Celebrities, street style stars and influencers be warned: you can’t legally use just any photo floating on the Internet to feed your social media, even if it’s of you.
Model-influencer Gigi Hadid is learning this the hard way with a lawsuit filed Wednesday in Virginia federal court by freelance paparazzo Peter Cepeda claiming a copyrighted photo he took of Hadid in July was posted to her Instagram and Twitter accounts without his permission. He’s also suing Hadid’s modeling agency IMG Worldwide.
The photo shows Hadid walking into a building in New York’s SoHo neighborhood with her hair in curlers and wearing a silver and black letterman-style jacket with “hadidas” written on the back and the letters “as” scratched out with black marker.
Cepeda licensed the photo through an agency to The Daily Mail and TMZ but Hadid subsequently Instagrammed the photo without linking to either site or crediting Cepeda, and then tweeted a link to the post.
At the time he filed the lawsuit, Cepeda claimed Hadid’s post and tweet were still up with 1.2 million likes and 1,300 retweets, respectively, despite his attempts to contact her management and have them removed.
As of Thursday, neither post appeared on her accounts, but that’s unlikely to put an end to this lawsuit.
“Even though she’s taken it down, it’s been out there a certain amount of time, and she’s liable,” said Monica Richman, an intellectual property partner at Dentons with a focus on the entertainment and fashion industries. “It’s not as easy as ‘Oops, it’s down, now. Sorry.’”
Cepeda’s main problem with Hadid’s actions appears to be that by posting his photo, she made it available for other web sites to use her Instagram image without getting a copyright either. And they did — the photo appeared by way of Instagram on the sites of Vogue and Teen Vogue, as well as theoutnet.com and a couple of shopping-centric blogs.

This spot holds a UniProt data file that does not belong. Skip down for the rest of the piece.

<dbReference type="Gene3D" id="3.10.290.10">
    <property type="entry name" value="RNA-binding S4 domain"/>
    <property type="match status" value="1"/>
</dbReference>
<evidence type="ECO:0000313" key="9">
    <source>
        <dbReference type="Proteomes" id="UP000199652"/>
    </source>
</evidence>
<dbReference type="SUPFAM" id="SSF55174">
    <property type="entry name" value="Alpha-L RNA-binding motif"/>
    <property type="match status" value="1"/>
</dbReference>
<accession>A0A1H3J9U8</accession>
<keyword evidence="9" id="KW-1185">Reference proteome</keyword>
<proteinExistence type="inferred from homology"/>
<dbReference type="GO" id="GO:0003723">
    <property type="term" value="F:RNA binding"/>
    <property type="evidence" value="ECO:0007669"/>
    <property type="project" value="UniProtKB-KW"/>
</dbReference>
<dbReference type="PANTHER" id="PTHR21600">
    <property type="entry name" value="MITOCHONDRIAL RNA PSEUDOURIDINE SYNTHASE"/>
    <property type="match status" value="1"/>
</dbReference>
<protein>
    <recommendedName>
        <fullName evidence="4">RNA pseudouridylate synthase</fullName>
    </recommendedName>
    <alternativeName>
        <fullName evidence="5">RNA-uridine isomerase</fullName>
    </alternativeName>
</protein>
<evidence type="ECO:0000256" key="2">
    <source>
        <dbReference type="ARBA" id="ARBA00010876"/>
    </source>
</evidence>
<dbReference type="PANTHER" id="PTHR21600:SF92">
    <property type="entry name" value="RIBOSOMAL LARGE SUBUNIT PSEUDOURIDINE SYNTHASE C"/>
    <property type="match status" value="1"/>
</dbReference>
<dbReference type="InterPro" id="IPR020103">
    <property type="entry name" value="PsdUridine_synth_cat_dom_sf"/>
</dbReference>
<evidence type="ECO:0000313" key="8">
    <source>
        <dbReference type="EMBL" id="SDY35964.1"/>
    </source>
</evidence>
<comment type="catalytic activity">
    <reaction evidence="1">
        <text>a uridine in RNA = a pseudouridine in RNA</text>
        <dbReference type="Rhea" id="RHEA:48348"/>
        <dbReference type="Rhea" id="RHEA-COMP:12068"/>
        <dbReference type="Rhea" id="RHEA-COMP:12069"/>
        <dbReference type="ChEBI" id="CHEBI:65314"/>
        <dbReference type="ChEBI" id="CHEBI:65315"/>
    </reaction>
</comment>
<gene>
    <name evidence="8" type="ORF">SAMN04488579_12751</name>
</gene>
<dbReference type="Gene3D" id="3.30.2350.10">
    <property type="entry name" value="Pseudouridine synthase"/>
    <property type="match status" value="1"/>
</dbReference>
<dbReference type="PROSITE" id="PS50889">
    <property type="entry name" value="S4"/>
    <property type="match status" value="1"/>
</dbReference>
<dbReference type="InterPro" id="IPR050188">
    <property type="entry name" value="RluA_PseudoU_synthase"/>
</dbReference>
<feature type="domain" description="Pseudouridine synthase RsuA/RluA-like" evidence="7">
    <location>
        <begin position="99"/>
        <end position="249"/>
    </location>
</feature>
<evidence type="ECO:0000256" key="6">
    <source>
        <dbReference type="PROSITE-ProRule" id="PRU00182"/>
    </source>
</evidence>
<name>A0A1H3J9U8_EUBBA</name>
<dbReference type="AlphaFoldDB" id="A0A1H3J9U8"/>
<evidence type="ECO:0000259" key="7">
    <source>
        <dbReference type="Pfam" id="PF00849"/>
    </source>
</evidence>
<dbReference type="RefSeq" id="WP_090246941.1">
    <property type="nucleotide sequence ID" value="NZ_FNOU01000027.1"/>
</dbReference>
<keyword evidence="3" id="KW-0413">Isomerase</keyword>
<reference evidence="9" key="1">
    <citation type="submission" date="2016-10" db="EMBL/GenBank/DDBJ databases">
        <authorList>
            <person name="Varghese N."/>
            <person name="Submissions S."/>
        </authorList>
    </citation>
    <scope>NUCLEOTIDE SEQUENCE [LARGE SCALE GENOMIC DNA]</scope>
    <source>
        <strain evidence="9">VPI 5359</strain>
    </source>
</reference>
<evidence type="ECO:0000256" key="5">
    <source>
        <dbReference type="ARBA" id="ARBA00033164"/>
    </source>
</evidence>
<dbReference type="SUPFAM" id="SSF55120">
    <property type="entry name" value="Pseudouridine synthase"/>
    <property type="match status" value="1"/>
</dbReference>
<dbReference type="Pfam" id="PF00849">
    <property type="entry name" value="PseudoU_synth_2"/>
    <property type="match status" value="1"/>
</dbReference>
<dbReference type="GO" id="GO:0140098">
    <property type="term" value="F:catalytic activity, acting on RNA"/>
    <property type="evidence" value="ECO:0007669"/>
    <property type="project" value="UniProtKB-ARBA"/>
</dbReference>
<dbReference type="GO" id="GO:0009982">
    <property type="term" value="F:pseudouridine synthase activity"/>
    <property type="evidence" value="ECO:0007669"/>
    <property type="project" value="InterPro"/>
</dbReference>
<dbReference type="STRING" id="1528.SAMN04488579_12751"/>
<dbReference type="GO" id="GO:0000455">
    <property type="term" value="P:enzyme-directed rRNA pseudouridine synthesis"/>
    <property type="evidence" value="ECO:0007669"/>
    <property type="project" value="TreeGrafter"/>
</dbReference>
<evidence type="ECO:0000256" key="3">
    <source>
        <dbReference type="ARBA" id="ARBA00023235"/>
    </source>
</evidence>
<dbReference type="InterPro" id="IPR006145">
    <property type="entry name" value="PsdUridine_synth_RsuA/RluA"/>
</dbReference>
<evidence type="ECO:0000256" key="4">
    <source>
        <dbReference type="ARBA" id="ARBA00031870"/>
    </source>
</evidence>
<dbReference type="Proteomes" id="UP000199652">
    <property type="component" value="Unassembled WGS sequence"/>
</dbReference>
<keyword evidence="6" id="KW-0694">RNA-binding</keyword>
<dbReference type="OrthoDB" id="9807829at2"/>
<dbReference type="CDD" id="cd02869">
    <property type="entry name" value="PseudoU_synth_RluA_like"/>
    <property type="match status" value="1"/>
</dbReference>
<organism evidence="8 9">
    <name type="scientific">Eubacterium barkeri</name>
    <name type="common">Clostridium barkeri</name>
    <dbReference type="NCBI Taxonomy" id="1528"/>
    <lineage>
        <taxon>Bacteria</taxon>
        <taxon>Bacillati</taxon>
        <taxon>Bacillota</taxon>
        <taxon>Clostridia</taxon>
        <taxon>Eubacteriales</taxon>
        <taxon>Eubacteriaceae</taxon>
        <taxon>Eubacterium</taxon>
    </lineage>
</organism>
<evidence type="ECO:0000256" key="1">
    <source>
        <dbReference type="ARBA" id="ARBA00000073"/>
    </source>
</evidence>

In an effort to collect purportedly lost income, Cepeda is seeking damages in excess of $50,000.
Richman said it’s difficult to speculate on the actual amount of licensing revenue the photographer may have lost, but it’s clear that Hadid used a copyrighted image without permission and that should move the suit toward a quick resolution.
“This is somewhat cut-and-dried,” Richman said. “He owns that picture and she used it without permission and she has to pay. You don’t need a whole trial to determine that.”
But Hadid and her ilk have candid street style photos of themselves all over their social media accounts, photos that may well be unauthorized and subject to legal action.
“This issue is interesting in particular because it’s an intersection of copyright and publicity rights,” said Jed Ferdinand, a longtime intellectual property lawyer. “You instinctively think ‘How in the world could Gigi get sued for using a photo of herself for her own social media?’ but it comes down to the fact that she didn’t have permission to use it. In these kinds of cases, copyright always trumps the right to publicity.”
While celebrities and models like Hadid may in some instances have relationships with photo agencies or photographers that let them use images without licensing, it usually comes down to the whims of a photographer.
And they’re getting increasingly litigious about the way their images are used, Ferdinand said. He’s had clients sued for using street style shots of themselves or their talent, in the case of management and public relations agencies, on social media.
“It’s hard and it’s not what anyone wants to hear, but the unfortunate reality is, if you don’t have the rights, you can’t do it,” Ferdinand said.
Long live the selfie.
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